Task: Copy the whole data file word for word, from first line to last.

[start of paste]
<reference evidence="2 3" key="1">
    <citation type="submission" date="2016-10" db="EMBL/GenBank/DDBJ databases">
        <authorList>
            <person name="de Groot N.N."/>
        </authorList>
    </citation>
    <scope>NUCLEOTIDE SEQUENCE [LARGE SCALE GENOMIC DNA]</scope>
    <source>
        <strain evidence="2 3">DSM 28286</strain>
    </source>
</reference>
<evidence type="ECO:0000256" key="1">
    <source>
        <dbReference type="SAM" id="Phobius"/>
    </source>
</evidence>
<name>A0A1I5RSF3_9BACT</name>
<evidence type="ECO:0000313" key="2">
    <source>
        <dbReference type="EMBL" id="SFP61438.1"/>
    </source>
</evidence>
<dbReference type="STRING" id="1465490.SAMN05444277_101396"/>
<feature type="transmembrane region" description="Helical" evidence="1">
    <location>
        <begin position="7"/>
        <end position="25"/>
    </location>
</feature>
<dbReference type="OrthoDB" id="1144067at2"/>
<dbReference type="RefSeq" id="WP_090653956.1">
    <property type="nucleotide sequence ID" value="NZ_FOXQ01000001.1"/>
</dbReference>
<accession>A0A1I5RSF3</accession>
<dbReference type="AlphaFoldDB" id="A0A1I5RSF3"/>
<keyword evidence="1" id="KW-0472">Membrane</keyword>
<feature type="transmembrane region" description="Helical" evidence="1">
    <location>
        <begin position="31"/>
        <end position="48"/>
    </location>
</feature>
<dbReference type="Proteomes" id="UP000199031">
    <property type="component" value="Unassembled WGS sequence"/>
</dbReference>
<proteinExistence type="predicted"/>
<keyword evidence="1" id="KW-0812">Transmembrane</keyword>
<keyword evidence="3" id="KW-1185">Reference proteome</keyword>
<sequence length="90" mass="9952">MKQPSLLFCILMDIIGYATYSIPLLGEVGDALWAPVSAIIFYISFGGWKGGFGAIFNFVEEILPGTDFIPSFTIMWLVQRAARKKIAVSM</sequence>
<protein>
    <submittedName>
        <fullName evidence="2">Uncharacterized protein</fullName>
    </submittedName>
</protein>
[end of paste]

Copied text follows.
<reference evidence="2 3" key="1">
    <citation type="submission" date="2016-10" db="EMBL/GenBank/DDBJ databases">
        <authorList>
            <person name="de Groot N.N."/>
        </authorList>
    </citation>
    <scope>NUCLEOTIDE SEQUENCE [LARGE SCALE GENOMIC DNA]</scope>
    <source>
        <strain evidence="2 3">DSM 28286</strain>
    </source>
</reference>
<evidence type="ECO:0000256" key="1">
    <source>
        <dbReference type="SAM" id="Phobius"/>
    </source>
</evidence>
<name>A0A1I5RSF3_9BACT</name>
<evidence type="ECO:0000313" key="2">
    <source>
        <dbReference type="EMBL" id="SFP61438.1"/>
    </source>
</evidence>
<dbReference type="STRING" id="1465490.SAMN05444277_101396"/>
<feature type="transmembrane region" description="Helical" evidence="1">
    <location>
        <begin position="7"/>
        <end position="25"/>
    </location>
</feature>
<dbReference type="OrthoDB" id="1144067at2"/>
<dbReference type="RefSeq" id="WP_090653956.1">
    <property type="nucleotide sequence ID" value="NZ_FOXQ01000001.1"/>
</dbReference>
<accession>A0A1I5RSF3</accession>
<dbReference type="AlphaFoldDB" id="A0A1I5RSF3"/>
<keyword evidence="1" id="KW-0472">Membrane</keyword>
<feature type="transmembrane region" description="Helical" evidence="1">
    <location>
        <begin position="31"/>
        <end position="48"/>
    </location>
</feature>
<dbReference type="Proteomes" id="UP000199031">
    <property type="component" value="Unassembled WGS sequence"/>
</dbReference>
<proteinExistence type="predicted"/>
<keyword evidence="1" id="KW-0812">Transmembrane</keyword>
<keyword evidence="3" id="KW-1185">Reference proteome</keyword>
<sequence length="90" mass="9952">MKQPSLLFCILMDIIGYATYSIPLLGEVGDALWAPVSAIIFYISFGGWKGGFGAIFNFVEEILPGTDFIPSFTIMWLVQRAARKKIAVSM</sequence>
<protein>
    <submittedName>
        <fullName evidence="2">Uncharacterized protein</fullName>
    </submittedName>
</protein>